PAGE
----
By Levi Clancy for לוי on
THE "MIMI" (LAZARUS) GOLDBERG FAMILY
MILLIE "MIMI" (LAZARUS) GOLDBERG
I was born on May 11, 1900 as the third child of Annie and Samuel Lazarus, in Leeds, Yorkshire, England. My brothers Ben and Joseph Lazarus welcomed me. In 1912, we moved to Toronto, Ontario, Canada and lived there until 1920. The family then moved to Oakland. I worked, making velvet and lace hats, for a milliner. I had many friends and was involved in many activities.
On November 9, 1924, I married Jack Goldberg in a small wedding at the home of my parents in Oakland. Jack had a haberdashery store in Berkeley and I helped occasionally and especially to shorten trousers and coat sleeves. In 1928, we moved to Modesto where Jack had a small store which expanded as time went on. I became an active club woman, I was President of the local B'nai Brith Auxilary and was active at their national level. I was a Sunday School teacher. I did volunteer work at the then Hammond Military Hospital, the Blood Bank. I was active in the local garden society and a variety of ladies organizations and was President of the Woman's Improvement Club, a national organization.
Neil was literally raised in our "Hub Clothing Store" in Modesto and was happy to cooperate and carry on after Jack died in 1956. In 1972, I moved to Kailua, Hawaii where Neil had moved. In Hawaii, I am active in the health screening services for Senior Citizens at St. Francis Hospital and the Blood Bank, and I read weekly in the lbrary of our local elementary school to second graders. I used to be active at our Temple for various functions. I am now an inactive member of the Sisterhood and Hadassah. It is too much effort to go into Honolulu much anymore. I do a lot of walking around Kailua. I walk to the store and, when the shopping basket is full, I call Neil and he comes to take me home.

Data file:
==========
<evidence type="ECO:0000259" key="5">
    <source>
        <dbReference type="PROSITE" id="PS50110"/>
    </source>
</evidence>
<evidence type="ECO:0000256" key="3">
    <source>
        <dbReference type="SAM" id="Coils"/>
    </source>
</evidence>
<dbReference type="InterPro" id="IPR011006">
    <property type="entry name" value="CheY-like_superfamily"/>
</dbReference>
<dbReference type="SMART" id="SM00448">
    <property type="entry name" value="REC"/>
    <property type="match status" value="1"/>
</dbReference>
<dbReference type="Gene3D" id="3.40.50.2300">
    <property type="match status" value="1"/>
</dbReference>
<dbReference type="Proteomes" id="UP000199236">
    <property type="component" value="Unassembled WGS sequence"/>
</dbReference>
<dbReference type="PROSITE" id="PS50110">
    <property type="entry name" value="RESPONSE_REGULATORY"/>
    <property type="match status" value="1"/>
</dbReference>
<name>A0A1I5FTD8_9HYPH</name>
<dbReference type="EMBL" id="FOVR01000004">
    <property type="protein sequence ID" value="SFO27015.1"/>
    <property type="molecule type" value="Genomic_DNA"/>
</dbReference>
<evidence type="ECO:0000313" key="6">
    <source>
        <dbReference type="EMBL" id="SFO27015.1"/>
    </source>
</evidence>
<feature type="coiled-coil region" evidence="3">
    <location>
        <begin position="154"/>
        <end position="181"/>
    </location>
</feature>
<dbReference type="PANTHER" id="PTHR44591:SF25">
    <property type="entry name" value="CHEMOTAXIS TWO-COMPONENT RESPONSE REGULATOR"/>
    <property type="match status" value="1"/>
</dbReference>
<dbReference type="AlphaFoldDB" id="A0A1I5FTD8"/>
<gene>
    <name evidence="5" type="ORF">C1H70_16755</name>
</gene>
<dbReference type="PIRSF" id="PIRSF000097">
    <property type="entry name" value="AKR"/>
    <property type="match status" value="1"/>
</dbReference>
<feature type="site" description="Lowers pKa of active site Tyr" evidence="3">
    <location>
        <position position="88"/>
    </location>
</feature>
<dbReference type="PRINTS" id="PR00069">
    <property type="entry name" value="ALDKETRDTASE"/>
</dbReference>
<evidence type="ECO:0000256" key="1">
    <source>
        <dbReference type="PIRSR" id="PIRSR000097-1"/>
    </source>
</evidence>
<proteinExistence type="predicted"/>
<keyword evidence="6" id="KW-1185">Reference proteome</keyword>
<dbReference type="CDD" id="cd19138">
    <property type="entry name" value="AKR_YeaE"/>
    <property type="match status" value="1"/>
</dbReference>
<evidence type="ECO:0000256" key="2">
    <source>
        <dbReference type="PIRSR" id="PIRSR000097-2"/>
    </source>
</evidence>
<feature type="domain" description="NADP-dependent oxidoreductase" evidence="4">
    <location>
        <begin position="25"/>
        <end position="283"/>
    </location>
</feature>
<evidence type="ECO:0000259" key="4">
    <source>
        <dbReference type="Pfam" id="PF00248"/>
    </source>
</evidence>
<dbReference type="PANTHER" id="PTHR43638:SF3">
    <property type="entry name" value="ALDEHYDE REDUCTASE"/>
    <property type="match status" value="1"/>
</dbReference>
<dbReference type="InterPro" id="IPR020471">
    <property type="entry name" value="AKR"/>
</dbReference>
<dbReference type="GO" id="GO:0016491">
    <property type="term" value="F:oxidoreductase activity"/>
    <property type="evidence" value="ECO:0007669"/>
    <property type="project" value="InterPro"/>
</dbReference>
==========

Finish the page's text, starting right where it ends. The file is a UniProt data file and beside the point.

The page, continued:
My activities have been curtailed by a few old age ailments but I am happy taking life easy.
EDITOR: Mimi is doing very well and will be just 89 at the time of our family reunion in May of 1989.
[Photo of Shoham reading a book with Mimi.]
MIMI AND SHOHAM GOLDBERG
[Headstone in the form of an open book.]
HEADSTONE OF JACK GOLDBERG, 1899-1956
BIOGRAPHY OF JACK GOLDBERG
BY NEIL AND MIMI GOLDBERG
Newly arrived from Poland as a child, and the loss of his father at age 12, jack Goldberg became an American in spirit and ethics quickly, and was a surrogate father and financial supporter to his four brothers. He ran errands, had various newspaper routes, and sold vegetables on both sides of San Francisco Bay. He was able to keep the brothers working and the family going through difficult times, even reaching the oldest brothers goal of putting their youngest brother through college. Many of Jack's boyhood friends remained close and visited regularly, regardless of the distance between them. He returned, yearly, even after 40 years, to the Bay area for the annual reunion of old newsboys.
Milli "Mimi" (Lazarus) Goldberg recalls, "It must have been 1922 when Nettie Friedman and I were standing in line to get into the theatre. Next to us were standing two handsome men. I was introduced to Jack Goldberg, who later took me home. After a few months, we were engaged, then married shortly afterwards in Oakland."
Jack had a haberdashery in Berkeley and Mimi helped by doing alterations. When the opportunity to purchase a store in Modesto came up, they moved to that San Joaquin Valley town in 1928 and remained at that store, located on Highway 99, for nearly 30 years, expanding the business and store a little at a time.
Jack Goldberg became a real part of the community immediately. He always worked hard and long through good and bad times, and was friendly, down-to-earth, and sincere. He had a wide spectrum of friends from the Mayor to the working man, gamblers to the Police Chief and professional people to shoe shine boys. This popularity led to his success and reputation in the town.